Where @Woolgatherart Are For Now

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I was chatting recently with someone down in London about the visual arts in Leeds. I made some comment about the fact the Leeds art scene had developed wonderfully in the last ten years but I still looked with not a little envy at some of the big major contemporary art spaces and goings-on in other important regional centres around the UK.

My interlocutor was surprised to hear me say this. She thought from a London perspective, Leeds seemed a buzzing place with more happening particularly at the grass roots level than in, say, Manchester.

I’m not able to comment on how true that is, but as a Leeds-based artist, i was heartened to hear this take on the visual arts in Leeds from a Londoner. We may not have any big commercial contemporary art galleries, but it’s fair to say there is a huge amount going on the city all the time in terms of artist-led initiatives.

With so many art students studying in the city, and thus a potentially large number of art graduates emerging each year, you might expect a good amount of grassroots activity. But there still has to be a degree of support from somewhere, and the real driving force over the last two decades in Leeds has been East Street Arts, which has done more than anyone else to encourage and support the development of contemporary art practice and young and emerging contemporary artists in Leeds.

The support and enthusiasm of East Street Arts last year played a vital part in getting off the ground the Woolgather Art Prize 2011: the epitome of grassroots activity. But Woolgather 2011 wouldn’t have been the success it was without the herculean efforts of Annie, Chris and John, the enthusiastic curatorial and organisational team and the inspiring originators of the prize.

At this point I have to admit a bit of bias to it all since I was on the shortlist last year, and found it one of the most satisfying art events I’ve been involved with. But in another sense, I was particularly concerned to look at this year’s show with reasonably objective eyes. As a small part of Woolgather’s history, I really want to see it go from strength to strength.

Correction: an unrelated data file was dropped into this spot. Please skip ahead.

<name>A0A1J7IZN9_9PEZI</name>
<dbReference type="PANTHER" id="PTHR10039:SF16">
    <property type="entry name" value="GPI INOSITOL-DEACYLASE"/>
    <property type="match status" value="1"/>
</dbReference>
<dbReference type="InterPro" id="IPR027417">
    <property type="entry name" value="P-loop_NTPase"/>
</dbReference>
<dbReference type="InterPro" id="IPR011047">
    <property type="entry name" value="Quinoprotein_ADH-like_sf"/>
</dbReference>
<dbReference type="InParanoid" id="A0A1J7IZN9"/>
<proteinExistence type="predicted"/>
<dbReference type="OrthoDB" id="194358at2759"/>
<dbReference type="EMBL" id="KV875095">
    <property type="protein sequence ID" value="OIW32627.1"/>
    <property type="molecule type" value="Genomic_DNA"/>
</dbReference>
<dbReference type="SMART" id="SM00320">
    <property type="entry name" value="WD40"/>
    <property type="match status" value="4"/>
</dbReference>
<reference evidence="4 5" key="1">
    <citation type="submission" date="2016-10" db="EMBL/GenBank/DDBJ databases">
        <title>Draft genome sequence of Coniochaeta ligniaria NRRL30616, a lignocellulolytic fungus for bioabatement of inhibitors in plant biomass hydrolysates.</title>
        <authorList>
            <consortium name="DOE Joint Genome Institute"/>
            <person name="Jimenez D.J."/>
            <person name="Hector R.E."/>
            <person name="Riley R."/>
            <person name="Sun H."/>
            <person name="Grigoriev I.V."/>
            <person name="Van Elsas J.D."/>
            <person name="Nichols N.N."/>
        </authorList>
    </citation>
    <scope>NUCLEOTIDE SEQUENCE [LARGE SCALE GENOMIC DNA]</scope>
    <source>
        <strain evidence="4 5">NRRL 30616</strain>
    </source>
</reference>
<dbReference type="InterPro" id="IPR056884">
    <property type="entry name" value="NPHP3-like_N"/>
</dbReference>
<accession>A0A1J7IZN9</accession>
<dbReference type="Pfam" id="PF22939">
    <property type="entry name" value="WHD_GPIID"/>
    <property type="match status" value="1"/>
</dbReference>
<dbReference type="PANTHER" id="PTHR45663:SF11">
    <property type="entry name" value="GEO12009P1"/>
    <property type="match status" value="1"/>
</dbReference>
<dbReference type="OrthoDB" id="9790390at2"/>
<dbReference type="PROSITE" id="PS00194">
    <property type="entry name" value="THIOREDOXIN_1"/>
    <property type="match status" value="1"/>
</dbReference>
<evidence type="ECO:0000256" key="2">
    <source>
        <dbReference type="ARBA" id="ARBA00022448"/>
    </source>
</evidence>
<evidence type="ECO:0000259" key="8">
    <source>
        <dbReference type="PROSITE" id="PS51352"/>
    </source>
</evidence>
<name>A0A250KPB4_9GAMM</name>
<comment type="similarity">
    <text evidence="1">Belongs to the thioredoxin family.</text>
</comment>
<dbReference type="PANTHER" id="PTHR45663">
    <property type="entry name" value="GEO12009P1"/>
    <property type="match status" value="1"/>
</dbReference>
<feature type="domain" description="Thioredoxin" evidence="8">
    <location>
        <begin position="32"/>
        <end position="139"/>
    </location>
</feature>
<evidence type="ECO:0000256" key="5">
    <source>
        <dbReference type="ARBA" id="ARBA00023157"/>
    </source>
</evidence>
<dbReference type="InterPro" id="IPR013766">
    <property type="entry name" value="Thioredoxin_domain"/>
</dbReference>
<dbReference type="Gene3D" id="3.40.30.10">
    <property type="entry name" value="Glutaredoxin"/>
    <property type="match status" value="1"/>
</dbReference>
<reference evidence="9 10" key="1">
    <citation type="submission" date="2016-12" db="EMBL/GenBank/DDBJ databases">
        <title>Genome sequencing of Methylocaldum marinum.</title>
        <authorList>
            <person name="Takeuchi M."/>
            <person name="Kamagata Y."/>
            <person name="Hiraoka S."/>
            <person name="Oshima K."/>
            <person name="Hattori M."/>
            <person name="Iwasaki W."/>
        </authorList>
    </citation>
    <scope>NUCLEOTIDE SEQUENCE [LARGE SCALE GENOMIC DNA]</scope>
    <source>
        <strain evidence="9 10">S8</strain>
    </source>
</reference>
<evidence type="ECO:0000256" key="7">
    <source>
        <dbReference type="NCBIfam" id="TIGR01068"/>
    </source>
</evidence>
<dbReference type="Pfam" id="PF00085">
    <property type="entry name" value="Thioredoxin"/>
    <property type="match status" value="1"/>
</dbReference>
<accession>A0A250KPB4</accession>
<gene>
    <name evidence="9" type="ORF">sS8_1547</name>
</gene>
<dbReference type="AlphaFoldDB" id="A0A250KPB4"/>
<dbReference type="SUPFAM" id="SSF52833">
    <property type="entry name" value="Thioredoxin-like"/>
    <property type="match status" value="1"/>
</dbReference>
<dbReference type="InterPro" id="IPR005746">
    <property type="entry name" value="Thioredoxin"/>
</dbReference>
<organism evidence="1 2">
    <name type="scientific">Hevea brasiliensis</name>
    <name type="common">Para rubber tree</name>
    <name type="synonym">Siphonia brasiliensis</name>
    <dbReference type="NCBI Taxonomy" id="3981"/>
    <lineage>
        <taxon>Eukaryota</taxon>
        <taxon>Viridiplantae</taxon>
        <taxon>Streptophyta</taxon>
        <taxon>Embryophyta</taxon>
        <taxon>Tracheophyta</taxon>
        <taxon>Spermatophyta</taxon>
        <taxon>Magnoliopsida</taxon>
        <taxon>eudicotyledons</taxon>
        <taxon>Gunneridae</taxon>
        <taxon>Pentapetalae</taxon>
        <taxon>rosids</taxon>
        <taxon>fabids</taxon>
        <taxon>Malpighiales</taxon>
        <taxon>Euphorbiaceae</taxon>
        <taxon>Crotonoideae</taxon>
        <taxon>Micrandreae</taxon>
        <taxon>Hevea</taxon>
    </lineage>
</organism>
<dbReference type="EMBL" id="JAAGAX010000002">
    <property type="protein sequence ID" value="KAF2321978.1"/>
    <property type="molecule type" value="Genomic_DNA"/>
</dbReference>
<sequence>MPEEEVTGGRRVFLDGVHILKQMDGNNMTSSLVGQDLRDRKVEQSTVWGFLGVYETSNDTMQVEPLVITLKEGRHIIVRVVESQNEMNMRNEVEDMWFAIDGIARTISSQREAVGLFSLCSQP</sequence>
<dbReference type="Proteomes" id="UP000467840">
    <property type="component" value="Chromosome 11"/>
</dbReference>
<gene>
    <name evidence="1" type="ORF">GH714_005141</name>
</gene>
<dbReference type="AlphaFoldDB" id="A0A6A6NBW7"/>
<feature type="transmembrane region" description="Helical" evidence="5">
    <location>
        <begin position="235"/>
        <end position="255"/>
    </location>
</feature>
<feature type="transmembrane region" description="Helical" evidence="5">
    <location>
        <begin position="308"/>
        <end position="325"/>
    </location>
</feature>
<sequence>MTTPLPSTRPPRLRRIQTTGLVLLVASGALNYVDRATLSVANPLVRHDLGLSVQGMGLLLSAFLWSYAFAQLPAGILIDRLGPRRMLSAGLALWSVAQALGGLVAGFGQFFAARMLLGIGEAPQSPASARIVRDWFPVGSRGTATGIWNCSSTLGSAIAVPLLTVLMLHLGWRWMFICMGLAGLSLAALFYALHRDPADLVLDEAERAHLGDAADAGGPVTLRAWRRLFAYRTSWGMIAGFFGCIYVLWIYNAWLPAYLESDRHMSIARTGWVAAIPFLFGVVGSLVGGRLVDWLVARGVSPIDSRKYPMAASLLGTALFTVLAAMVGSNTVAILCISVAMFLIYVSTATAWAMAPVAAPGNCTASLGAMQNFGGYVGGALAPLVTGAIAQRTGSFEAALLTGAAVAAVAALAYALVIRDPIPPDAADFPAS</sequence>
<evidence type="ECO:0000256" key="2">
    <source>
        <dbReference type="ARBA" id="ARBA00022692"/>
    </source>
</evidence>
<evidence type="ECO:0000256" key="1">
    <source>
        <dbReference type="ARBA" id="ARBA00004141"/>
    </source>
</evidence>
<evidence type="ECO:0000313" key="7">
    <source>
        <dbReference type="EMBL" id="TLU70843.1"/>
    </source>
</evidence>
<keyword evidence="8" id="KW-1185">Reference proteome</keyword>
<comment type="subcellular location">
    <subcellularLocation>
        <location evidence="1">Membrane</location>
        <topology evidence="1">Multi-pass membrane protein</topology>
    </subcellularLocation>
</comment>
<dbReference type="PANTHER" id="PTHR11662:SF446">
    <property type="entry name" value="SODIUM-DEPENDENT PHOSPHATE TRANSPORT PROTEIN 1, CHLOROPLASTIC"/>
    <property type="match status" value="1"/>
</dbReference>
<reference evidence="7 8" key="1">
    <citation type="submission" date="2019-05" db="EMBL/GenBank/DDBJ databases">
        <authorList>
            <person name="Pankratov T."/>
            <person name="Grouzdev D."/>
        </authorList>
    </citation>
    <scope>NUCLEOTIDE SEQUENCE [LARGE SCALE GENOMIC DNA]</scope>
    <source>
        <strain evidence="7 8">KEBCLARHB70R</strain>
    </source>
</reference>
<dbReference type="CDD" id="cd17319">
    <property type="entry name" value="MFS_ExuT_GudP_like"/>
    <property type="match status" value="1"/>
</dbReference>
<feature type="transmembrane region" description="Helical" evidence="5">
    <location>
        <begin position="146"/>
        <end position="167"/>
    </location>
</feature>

And I’m thrilled to see that this year’s shortlisted work is great stuff. The Woolgather Art Prize 2012 has moved forward apace.

What struck me most forcefully when i visited the show yesterday was the strong curating of the exhibition. Last year was quirky, entertaining and a little bit raw at the edges. This year, there is a thoughtful and considered professionalism to the way the work is displayed, and to the finish and presentation of the works themselves. The space helps of course: two floors of imposing high-ceilinged floor area lend themselves to authoritative placement of the works but Annie, Chris and John have used it all to best advantage.

One of the declared ambitions of Woolgather is to make contemporary art accessible to the public. With this in mind, I liked the way that short artists’ statements were close enough to the work to provide a helpful context where necessary but not so close that it impacted on the visual encounter with each piece.

I loved the way there were subtle but interesting links between works. There was the lighthearted yet thought-provoking crescent arrangement of three works comprising Emily Towler’s sawn-through life size female model in a domestic sideboard; Howard Gardener’s End of the Affair oversized drowned wasp in an oversized teacup; and a paintbrush incorporating hundreds of human hairs (sadly can’t remember by whom).

Then there were the modern takes on the tradition of Art and Painting and exploring how art history can found the basis for a contemporary language. Always a subject close to my heart, and always fascinating to see how others wrestle with this, I was very taken by the small jewel-like works of Victoria Youngson and Lex Thomas, and the slightly larger but equally compelling piece by Robert Youngson.

I need to go back to have another look at everything before I decide how to cast my vote. Awards night is 1 June, so a bit of time still to make up my mind. The show is actually on until 8 June, so if you are in the area, go.

Grassroots in Leeds is so lush it’s a veritable rain forest in the making.

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